Janice Dickinson is a former supermodel and TV personality who says Cosby drugged and raped her in 1982 after the two had dinner in Lake Tahoe. “The next morning I woke up, and I wasn’t wearing my pajamas,” Dickinson, 63, said in a 2014 interview with ET Online. “Before I woke up in the morning, the last thing I remember was Bill Cosby in a patchwork robe, dropping his robe and getting on top of me. And I remember a lot of pain.” Dickinson also has filed a civil lawsuit against Cosby, saying he defamed her with a statement calling her a liar.
Janice Baker-Kinney is a bartender who came out in 2015 with allegations that Cosby drugged and sexually assaulted her at a party in Reno, Nevada, in 1982.
Heidi Thomas was a model and aspiring actress living in Denver in 1984 when an agent contacted her and said Cosby wanted to meet her and help her with her career. Thomas traveled to Reno, Nevada, where she met Cosby at a house. She says the two were reading a scene in which her character was drunk, so Cosby gave her a glass of wine. “Thomas says that when she woke up, Cosby was next to her in bed, naked and ‘forcing himself in my mouth,’” a 2015 CNN report reads. “Soon after, Thomas says, Cosby was getting on top of her again and referring to himself in the third person. ‘I’m your friend... your friend is gonna (ejaculate) again,’ Thomas remembers him saying.”
Chelan Lasha is a former model who accused Cosby in 2014 of drugging and assaulting her in Las Vegas in 1986, when she was 17 years old. According to Lasha, she met Cosby in his hotel room at the Hilton because he had promised to introduce her to someone at the Ford Modeling Agency. Once the two were alone, Lasha says Cosby gave her two shots of liquor and a blue pill ― which he told her was an antihistamine. The next thing Lasha remembered was Cosby “humping her leg” and “grunting” before she blacked out, according to New York magazine.
Lise-Lotte Lublin says she met Cosby in 1989 through her modeling agency, when she was 23. On their third meeting, Lublin says Cosby invited her to his hotel room in Las Vegas to help her with her acting. Once there, Cosby fixed her a drink and insisted she drink it, although Lublin said she was not a big drinker. Within minutes, Lublin said, she began feeling dizzy and disoriented, then blacked out. Lublin went public with her story in 2015, and says she believes Cosby drugged and then sexually assaulted her.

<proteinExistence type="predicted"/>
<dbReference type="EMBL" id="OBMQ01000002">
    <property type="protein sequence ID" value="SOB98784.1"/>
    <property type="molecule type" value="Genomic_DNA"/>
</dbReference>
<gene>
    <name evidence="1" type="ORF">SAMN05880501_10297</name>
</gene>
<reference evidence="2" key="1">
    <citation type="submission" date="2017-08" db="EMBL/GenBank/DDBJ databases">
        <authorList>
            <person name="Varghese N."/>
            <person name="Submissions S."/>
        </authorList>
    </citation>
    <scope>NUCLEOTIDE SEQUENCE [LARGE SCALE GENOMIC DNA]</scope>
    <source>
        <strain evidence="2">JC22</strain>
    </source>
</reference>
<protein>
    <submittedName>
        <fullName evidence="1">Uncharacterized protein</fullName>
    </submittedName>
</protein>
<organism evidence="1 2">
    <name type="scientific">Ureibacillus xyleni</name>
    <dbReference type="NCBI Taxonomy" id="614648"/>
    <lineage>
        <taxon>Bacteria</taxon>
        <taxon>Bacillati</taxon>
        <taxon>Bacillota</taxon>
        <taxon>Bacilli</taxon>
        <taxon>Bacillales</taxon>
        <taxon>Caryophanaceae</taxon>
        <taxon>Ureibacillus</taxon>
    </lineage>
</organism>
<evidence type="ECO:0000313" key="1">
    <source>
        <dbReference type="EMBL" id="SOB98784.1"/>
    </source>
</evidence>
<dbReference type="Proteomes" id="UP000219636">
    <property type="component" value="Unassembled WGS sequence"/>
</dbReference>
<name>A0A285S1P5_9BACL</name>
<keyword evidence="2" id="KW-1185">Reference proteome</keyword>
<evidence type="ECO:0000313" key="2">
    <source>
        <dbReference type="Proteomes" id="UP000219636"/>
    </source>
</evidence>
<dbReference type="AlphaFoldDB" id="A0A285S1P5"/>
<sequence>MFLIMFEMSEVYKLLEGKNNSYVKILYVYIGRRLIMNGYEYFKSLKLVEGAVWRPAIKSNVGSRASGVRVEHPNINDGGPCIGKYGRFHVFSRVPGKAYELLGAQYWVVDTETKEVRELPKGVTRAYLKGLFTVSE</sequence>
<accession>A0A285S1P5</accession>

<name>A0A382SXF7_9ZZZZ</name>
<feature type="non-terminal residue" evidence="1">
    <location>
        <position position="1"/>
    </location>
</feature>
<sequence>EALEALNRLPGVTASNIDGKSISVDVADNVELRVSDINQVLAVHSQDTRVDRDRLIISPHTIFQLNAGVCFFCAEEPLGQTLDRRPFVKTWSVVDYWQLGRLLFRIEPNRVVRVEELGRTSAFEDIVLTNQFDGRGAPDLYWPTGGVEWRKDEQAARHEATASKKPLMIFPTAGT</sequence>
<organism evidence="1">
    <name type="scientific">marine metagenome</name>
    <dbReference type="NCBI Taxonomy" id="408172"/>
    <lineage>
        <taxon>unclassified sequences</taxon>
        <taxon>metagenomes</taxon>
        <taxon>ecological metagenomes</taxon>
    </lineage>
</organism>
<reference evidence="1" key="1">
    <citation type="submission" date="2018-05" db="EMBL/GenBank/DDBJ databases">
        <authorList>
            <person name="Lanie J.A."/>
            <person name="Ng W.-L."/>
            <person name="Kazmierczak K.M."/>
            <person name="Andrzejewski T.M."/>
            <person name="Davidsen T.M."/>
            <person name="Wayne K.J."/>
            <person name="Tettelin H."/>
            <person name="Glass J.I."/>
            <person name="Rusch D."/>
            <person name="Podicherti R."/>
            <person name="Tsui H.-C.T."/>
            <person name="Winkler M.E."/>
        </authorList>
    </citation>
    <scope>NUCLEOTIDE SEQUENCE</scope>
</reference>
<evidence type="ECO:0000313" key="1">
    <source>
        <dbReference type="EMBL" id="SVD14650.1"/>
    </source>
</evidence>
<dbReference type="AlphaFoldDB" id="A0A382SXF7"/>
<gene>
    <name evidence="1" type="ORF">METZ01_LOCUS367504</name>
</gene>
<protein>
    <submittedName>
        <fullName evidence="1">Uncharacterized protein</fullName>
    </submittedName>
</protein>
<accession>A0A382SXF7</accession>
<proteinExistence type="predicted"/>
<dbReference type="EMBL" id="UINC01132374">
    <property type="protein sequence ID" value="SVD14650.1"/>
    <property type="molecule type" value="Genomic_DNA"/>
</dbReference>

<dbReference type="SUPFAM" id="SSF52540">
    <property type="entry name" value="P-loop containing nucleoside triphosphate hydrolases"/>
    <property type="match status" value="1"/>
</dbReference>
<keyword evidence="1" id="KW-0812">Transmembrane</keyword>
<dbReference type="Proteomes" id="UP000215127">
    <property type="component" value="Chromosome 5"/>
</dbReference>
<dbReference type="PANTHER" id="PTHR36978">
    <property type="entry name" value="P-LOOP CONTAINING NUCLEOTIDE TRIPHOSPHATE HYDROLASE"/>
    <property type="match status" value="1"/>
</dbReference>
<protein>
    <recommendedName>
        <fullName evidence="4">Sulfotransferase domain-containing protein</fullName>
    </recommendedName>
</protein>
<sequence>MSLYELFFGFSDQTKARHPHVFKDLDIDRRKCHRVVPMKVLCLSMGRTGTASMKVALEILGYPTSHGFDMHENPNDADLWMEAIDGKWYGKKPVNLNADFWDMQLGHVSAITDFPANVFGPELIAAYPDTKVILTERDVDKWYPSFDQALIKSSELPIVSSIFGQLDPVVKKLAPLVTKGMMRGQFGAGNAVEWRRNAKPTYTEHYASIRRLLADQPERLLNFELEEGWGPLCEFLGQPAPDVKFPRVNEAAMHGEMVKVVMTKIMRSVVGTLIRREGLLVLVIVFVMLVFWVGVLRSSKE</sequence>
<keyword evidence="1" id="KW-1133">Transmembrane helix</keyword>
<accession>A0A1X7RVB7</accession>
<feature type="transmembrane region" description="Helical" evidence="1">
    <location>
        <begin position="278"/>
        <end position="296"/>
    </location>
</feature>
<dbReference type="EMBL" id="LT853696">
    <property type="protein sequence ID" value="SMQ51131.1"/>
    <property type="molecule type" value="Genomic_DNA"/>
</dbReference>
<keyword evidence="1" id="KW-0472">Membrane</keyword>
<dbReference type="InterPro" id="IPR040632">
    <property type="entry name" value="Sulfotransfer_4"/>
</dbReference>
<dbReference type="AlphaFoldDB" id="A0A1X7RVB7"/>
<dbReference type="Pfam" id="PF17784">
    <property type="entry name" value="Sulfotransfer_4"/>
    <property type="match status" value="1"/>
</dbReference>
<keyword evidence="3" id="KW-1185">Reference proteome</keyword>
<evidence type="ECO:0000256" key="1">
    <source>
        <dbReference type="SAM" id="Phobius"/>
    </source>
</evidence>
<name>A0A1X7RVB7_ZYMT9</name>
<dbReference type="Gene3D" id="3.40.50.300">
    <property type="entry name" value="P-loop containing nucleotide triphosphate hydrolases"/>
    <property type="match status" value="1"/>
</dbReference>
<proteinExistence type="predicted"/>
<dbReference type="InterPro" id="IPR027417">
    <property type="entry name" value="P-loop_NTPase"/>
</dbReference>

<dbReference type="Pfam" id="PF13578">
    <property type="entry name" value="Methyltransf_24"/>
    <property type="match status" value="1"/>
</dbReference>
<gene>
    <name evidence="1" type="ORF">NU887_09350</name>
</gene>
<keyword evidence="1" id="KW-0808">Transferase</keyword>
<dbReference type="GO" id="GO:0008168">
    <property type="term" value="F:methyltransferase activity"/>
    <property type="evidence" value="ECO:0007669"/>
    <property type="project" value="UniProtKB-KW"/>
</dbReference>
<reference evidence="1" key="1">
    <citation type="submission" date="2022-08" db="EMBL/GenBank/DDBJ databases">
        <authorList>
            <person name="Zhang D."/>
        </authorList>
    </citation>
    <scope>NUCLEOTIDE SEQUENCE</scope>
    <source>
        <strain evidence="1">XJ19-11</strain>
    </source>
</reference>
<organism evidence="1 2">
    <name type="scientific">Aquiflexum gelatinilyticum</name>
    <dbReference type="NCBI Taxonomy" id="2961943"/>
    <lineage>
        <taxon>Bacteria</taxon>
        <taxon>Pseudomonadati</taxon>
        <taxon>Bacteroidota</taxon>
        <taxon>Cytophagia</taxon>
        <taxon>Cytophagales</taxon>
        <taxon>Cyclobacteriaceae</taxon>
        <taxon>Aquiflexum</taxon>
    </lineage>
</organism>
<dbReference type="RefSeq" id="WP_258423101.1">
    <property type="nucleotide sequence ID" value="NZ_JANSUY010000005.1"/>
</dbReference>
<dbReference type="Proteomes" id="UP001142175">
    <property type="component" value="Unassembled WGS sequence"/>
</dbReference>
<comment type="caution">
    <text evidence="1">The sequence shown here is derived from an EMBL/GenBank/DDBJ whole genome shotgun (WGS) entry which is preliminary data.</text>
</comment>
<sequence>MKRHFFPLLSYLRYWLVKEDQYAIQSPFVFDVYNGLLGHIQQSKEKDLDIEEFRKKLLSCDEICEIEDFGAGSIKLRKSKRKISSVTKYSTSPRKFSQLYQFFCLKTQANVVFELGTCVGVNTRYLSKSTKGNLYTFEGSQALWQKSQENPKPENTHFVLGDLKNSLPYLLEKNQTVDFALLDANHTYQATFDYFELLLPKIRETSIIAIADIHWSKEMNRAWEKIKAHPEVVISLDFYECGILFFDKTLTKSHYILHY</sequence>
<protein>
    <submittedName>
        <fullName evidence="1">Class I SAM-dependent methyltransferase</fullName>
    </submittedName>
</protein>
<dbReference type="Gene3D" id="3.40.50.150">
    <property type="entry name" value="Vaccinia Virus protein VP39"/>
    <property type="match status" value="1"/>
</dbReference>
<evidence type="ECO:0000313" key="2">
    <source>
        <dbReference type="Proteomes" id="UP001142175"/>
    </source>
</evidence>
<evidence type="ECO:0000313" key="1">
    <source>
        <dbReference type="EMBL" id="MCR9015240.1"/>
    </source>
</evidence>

Court documents suggest prosecutors may call more than a dozen other people to the stand to corroborate the women’s stories.
Cosby’s defense scored a win when O’Neill ruled this week that Marguerite “Margo” Jackson would be able to testify. Jackson, according to court documents, worked with Constand at Temple University and is expected to tell a story of Constand saying she could make a false rape claim to get money. O’Neill did not allow Jackson to testify in the first trial.
What is the defense strategy?
Cosby’s defense team intends to paint Constand as a gold digger who lied about the assault to extort money from Cosby, a rich and famous man, according to reports. They plan to use Jackson’s testimony and the 2006 civil settlement between Cosby and Constand (which O’Neill also allowed as evidence) to bolster their defense.
District Attorney Kevin R. Steele called Jackson’s story “absurd” in his failed motion to prevent her testimony, adding: “This desperate move to introduce this highly-suspect, hearsay testimony reflects the defendant’s continuing strategy of inserting red herrings to distract from the relevant issues in this case.”
The defense retrial strategy is very different from last year’s, when Cosby’s lawyers attempted to portray Constand as a woman who consensually entered into a sexual relationship with Cosby, got angry with him and then lied about it. Constand is gay and was in a relationship with a woman at the time of the alleged assault.
What is the prosecution strategy?
The prosecutors will bolster Constand’s account with the five “prior bad acts” witnesses, intending to show a pattern of predatory behavior by Cosby.
The strategy is not without risks. Cosby’s lawyers are likely to aggressively cross-examine the women, and any slips could strengthen a defense argument for reasonable doubt.
Will this trial be much different from the first?
The retrial will likely be very different, mainly because of the additional accusers. Their testimony significantly widens the scope of the case beyond what happened between Cosby and Constand.
Additionally, the Me Too movement has likely shifted the mindset of jurors and everyone else involved in the case. The culture has become more inclined to believe women, and that may have an effect in Cosby’s retrial.